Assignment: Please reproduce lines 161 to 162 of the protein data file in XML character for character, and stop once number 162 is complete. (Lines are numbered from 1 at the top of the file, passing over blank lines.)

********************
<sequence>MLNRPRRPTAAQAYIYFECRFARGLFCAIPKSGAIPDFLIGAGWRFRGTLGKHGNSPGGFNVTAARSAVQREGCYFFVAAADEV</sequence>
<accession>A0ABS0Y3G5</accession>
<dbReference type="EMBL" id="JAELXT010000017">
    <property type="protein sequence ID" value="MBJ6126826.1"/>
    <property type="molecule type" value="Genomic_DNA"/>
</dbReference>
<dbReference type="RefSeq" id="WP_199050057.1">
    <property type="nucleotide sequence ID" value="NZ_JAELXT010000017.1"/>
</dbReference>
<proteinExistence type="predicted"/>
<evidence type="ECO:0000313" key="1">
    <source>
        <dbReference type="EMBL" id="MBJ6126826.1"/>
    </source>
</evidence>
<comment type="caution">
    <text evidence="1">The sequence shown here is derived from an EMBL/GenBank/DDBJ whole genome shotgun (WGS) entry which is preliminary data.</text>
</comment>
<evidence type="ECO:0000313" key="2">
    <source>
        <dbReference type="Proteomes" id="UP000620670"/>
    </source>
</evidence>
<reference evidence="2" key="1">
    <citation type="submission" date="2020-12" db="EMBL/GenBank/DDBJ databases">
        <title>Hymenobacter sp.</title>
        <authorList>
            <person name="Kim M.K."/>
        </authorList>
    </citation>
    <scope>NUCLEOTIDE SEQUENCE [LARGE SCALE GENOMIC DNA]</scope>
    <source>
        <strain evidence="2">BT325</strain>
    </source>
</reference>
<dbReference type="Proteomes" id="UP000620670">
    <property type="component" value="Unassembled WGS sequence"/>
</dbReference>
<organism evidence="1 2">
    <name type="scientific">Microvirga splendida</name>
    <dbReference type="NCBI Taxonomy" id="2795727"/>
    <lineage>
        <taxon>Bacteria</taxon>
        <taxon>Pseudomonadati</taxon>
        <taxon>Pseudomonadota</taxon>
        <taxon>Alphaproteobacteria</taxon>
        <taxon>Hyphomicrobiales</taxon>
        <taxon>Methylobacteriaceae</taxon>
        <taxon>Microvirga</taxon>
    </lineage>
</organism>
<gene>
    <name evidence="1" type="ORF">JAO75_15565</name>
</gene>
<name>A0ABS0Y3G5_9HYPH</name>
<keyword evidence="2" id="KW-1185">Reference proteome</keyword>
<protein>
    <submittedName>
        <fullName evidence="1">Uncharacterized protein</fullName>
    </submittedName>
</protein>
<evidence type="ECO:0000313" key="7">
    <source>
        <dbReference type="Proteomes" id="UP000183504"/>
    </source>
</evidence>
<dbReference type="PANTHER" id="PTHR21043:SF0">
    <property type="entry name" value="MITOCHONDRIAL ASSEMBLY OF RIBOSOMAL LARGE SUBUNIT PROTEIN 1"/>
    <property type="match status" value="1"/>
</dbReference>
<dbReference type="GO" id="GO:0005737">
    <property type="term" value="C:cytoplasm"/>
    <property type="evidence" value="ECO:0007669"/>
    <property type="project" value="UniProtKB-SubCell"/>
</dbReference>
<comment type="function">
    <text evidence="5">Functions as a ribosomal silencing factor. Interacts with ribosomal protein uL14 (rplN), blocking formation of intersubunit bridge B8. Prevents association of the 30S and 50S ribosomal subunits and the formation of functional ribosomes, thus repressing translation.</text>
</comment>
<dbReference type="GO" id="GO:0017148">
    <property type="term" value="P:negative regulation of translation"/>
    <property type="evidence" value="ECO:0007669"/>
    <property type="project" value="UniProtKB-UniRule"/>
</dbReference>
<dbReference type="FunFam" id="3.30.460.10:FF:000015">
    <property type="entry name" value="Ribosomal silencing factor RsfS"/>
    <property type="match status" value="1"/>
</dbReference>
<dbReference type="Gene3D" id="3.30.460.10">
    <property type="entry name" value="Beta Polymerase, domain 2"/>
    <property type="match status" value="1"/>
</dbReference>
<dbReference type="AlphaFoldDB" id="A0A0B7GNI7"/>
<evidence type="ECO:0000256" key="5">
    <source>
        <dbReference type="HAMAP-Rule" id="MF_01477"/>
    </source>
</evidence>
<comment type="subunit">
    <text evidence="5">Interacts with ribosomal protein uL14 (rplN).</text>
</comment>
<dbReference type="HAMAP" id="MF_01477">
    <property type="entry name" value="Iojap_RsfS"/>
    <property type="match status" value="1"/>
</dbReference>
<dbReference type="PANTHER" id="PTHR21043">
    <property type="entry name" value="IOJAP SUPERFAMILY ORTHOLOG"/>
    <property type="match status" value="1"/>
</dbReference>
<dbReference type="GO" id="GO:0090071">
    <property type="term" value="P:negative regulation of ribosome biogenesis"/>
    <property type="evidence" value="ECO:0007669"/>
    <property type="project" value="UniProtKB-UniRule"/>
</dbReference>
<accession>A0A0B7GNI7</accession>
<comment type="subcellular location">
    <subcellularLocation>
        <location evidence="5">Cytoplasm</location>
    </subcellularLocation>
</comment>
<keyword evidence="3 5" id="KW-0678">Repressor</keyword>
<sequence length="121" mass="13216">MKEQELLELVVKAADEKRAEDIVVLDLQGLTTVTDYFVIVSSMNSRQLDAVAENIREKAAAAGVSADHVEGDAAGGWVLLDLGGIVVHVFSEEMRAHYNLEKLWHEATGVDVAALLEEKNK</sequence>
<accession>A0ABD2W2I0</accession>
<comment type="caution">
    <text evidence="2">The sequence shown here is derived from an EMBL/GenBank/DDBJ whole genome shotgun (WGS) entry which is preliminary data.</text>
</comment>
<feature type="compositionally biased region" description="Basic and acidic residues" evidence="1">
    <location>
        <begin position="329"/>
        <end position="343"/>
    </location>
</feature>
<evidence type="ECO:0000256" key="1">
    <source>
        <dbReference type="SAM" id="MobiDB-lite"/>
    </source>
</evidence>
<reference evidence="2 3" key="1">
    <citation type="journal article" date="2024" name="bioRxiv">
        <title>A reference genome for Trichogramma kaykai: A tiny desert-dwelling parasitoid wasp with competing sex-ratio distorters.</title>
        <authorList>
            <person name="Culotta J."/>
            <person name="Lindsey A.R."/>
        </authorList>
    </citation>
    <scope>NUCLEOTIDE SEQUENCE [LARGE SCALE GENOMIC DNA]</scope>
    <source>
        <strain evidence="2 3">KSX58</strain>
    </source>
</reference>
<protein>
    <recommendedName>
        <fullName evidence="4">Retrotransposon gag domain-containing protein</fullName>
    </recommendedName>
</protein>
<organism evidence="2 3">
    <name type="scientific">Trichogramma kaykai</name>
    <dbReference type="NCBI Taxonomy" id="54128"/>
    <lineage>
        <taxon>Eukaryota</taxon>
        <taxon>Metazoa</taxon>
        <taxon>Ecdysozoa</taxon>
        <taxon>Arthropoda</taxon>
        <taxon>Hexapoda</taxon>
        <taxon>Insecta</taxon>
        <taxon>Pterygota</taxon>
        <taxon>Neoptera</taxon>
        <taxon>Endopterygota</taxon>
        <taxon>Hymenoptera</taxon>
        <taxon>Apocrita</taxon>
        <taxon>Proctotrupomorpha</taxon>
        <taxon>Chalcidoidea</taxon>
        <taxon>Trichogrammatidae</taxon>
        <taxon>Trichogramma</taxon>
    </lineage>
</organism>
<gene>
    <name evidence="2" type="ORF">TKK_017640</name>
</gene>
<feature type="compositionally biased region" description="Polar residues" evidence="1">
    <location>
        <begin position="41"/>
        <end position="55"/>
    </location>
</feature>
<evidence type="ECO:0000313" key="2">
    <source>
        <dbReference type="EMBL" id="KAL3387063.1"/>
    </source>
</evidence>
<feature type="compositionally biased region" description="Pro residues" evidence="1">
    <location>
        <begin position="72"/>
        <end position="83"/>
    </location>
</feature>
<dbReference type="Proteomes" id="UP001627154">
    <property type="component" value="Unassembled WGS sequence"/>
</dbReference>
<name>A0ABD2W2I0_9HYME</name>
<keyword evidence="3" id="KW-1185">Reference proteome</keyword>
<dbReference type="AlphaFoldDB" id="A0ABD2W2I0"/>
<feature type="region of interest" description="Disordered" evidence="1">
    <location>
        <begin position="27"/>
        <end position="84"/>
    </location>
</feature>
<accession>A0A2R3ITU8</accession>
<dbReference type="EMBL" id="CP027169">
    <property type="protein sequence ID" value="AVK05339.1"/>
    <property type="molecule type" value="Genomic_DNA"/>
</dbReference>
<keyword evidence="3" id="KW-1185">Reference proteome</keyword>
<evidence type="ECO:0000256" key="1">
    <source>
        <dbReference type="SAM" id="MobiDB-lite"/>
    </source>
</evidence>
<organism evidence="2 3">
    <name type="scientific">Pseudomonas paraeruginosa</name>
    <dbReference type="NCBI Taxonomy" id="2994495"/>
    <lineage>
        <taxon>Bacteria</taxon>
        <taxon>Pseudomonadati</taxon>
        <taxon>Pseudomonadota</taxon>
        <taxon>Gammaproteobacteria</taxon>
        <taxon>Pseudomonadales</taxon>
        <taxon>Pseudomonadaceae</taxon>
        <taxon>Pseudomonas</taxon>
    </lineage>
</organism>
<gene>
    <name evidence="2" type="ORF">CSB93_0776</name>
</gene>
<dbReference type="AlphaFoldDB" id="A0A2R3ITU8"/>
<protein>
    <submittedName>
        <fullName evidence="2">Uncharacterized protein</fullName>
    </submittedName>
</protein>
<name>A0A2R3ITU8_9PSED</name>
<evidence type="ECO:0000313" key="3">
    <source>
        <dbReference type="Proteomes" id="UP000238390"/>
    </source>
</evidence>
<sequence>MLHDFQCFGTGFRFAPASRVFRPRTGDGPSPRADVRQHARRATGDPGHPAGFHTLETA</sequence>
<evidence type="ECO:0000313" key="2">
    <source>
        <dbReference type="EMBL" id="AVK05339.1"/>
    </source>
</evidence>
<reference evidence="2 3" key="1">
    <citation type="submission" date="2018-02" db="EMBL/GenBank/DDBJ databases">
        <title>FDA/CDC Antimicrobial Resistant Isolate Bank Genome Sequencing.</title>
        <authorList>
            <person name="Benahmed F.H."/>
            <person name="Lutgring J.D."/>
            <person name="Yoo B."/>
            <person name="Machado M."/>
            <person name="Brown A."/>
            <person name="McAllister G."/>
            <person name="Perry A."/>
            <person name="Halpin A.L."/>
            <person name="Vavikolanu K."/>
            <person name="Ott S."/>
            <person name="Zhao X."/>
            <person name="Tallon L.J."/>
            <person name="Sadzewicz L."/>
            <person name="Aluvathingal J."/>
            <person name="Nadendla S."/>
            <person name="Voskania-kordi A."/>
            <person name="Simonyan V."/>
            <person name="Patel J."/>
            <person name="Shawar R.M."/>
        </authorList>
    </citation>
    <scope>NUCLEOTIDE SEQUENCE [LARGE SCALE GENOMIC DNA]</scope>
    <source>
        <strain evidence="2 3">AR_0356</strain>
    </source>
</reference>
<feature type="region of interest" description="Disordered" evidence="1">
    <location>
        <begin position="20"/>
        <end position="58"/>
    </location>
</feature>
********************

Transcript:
        <taxon>Ecdysozoa</taxon>
        <taxon>Arthropoda</taxon>